Federal and Private Student Loans
The process of applying for student loans is often both both stressful and confusing. We want to help, hopefully this page reviews all of the basic types of student loans and most importantly how you can qualify for them.
There are two fundamental lending programs for student loans, government or federal student loans and private (private banks) alternative student loans.
- Government and/ or Federal Student loans are loans issued by & guaranteed by the U. S. government. These loans are from both the U.S. Department of Education, as well as Department of Health and Human Services. In the past most major banks and credit unions would also offer federal student loans that were backed by the U.S. government. However recently Obama signed a law making all federal or government backed student loans to be provided directly by the government and no longer offered by the banks. These loans can also be consolidate with student loan consolidation services. These are generally called federal consolidation loans, the interest rates on these loans are set by Congress every year, and are traditionally fairly low compared to private loans.
- Alternative Student Loans or Private Loans are loans issued and guaranteed by non-federal organizations like banks and credit unions. These include loans from organizations such as TERI, state or local student loans, bank loans, and individual non-government agency loans (like the SallieMae or Nelnet loans). The interest reates on private loans are set by the issuing lender and thus can vary wildly.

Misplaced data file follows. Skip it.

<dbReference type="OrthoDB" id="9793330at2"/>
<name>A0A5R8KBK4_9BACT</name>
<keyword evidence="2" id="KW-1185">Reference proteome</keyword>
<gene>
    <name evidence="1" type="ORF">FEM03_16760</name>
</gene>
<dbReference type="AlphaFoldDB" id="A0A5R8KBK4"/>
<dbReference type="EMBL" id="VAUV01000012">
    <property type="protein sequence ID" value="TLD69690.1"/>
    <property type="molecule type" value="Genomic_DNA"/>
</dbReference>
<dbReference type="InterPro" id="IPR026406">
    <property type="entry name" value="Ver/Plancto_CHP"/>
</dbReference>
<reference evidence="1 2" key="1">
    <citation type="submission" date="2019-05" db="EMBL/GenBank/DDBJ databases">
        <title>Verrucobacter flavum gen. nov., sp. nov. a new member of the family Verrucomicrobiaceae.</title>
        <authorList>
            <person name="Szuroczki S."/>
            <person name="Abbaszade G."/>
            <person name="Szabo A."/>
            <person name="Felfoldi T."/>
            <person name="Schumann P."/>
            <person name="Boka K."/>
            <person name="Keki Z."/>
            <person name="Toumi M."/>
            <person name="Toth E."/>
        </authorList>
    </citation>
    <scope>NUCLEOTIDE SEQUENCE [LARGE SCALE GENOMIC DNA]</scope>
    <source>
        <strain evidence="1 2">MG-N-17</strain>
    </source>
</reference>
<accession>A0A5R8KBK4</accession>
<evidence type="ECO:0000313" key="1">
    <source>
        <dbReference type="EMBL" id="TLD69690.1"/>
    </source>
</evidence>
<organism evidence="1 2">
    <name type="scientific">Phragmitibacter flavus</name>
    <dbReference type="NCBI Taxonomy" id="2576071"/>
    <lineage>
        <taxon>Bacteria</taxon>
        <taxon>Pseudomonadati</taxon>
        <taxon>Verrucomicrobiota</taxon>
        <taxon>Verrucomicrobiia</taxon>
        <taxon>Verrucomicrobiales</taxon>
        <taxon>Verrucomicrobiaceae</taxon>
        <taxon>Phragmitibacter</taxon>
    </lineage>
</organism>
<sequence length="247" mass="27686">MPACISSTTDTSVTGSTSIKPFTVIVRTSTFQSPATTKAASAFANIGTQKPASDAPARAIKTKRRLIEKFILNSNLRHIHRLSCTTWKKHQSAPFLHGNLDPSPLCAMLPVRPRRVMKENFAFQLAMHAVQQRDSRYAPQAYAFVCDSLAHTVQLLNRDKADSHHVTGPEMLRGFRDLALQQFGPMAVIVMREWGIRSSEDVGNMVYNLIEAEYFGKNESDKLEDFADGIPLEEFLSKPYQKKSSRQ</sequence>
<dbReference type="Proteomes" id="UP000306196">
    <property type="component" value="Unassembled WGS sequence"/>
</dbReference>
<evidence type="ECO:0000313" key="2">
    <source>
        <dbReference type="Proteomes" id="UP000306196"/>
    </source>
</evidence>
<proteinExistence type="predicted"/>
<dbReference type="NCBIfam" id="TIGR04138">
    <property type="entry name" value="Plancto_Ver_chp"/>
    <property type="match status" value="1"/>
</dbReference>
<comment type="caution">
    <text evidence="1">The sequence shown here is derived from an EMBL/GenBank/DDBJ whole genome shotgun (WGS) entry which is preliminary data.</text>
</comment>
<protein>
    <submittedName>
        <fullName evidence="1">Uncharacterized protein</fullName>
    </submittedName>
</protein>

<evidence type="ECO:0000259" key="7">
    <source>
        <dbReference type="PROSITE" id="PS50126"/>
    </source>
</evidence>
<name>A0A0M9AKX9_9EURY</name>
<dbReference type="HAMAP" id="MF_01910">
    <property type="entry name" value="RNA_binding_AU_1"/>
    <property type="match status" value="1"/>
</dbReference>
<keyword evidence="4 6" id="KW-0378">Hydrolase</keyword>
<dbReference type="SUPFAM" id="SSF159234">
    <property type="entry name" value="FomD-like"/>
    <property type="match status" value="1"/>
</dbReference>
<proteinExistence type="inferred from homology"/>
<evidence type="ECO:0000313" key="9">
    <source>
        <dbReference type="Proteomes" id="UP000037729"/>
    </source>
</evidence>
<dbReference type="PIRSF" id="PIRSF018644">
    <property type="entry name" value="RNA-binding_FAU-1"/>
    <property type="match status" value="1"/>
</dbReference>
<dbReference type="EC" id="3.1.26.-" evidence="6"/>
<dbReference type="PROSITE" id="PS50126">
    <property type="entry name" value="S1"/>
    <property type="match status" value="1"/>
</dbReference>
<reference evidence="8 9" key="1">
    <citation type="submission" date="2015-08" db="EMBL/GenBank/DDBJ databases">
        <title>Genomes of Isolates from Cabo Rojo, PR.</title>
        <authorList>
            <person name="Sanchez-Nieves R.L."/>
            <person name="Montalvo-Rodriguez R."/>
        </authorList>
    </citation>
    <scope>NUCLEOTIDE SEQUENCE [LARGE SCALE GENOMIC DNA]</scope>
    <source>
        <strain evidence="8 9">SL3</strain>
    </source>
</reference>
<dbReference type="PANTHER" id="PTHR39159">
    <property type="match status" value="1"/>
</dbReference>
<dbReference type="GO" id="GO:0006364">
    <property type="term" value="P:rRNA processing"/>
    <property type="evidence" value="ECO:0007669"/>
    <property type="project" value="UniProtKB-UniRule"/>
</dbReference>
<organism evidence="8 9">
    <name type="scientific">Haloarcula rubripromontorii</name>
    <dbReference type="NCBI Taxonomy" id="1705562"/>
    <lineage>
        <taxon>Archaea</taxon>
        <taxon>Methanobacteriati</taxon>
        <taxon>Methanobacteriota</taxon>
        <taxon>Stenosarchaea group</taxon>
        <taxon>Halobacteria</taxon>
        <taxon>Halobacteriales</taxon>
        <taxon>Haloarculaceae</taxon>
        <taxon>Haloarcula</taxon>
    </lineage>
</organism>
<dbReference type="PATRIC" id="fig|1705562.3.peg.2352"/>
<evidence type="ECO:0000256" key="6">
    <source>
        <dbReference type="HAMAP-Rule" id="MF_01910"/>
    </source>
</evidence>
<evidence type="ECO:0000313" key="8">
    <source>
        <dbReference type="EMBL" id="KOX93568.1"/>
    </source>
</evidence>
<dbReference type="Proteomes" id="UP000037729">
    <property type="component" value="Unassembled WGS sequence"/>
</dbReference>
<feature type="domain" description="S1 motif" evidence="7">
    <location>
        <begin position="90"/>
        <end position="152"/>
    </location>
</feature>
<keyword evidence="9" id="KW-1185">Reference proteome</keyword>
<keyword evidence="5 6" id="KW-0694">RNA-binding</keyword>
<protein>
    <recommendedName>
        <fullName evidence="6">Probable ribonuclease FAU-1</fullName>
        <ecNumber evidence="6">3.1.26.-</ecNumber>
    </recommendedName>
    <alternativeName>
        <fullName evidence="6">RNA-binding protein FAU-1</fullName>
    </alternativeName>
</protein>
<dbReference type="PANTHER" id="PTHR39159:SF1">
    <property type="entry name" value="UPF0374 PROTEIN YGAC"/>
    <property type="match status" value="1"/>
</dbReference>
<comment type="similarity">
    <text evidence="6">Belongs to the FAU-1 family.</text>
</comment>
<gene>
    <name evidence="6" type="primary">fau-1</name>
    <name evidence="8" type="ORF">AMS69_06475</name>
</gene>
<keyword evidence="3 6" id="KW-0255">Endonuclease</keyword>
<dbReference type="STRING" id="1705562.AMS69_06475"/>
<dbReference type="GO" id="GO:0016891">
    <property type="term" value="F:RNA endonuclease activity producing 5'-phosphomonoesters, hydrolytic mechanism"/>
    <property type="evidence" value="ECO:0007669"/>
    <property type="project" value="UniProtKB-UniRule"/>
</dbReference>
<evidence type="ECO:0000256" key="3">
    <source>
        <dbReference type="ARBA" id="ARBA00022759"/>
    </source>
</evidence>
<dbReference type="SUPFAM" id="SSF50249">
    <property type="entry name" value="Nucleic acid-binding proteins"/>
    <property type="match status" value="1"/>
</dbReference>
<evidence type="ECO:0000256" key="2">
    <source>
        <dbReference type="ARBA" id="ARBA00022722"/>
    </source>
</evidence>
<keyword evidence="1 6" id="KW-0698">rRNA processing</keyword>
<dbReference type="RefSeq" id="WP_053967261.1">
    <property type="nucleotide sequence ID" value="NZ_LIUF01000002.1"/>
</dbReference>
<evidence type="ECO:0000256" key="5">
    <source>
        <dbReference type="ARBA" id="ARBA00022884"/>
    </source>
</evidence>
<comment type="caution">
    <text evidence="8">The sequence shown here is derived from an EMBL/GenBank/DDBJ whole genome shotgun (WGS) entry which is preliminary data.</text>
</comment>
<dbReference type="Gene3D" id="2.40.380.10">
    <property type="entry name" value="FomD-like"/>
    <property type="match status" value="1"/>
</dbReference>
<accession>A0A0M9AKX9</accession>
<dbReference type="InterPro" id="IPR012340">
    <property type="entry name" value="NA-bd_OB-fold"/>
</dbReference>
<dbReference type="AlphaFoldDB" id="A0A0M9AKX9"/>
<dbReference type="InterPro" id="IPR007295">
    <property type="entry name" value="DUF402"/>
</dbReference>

Types of Stafford Loan Interest Rates:
There are two fundamental types of interest rates for Stafford student loans, subsidized and unsubsidized.
- Subsidized loans are loans that have some or all of the interest paid by someone besides the borrower while the borrower is in school. The most common examples of subsidized loans would include the subsidized Stafford Loans and Perkins Loans.
- Unsubsidized Loans have interest which accrues from day 1, immediately when the loan starts. You may not have to make payments on that interest while you are in school full time, but the interest clock is ticking and adding up. The most common examples of these loans include the unsubsidized Stafford Loan, Parent PLUS Loan, private alternative student loans, and student loan consolidation.
This is clearly a case of Buyer Beware! Most people do not know the difference between federal and private student loans, subsidized and unsubsidized, so make sure that when you apply for a loan you know what you are signing up for. A student loan is a promissory note which stays with you till it’s paid for so make sure you get the appropriate student loan type.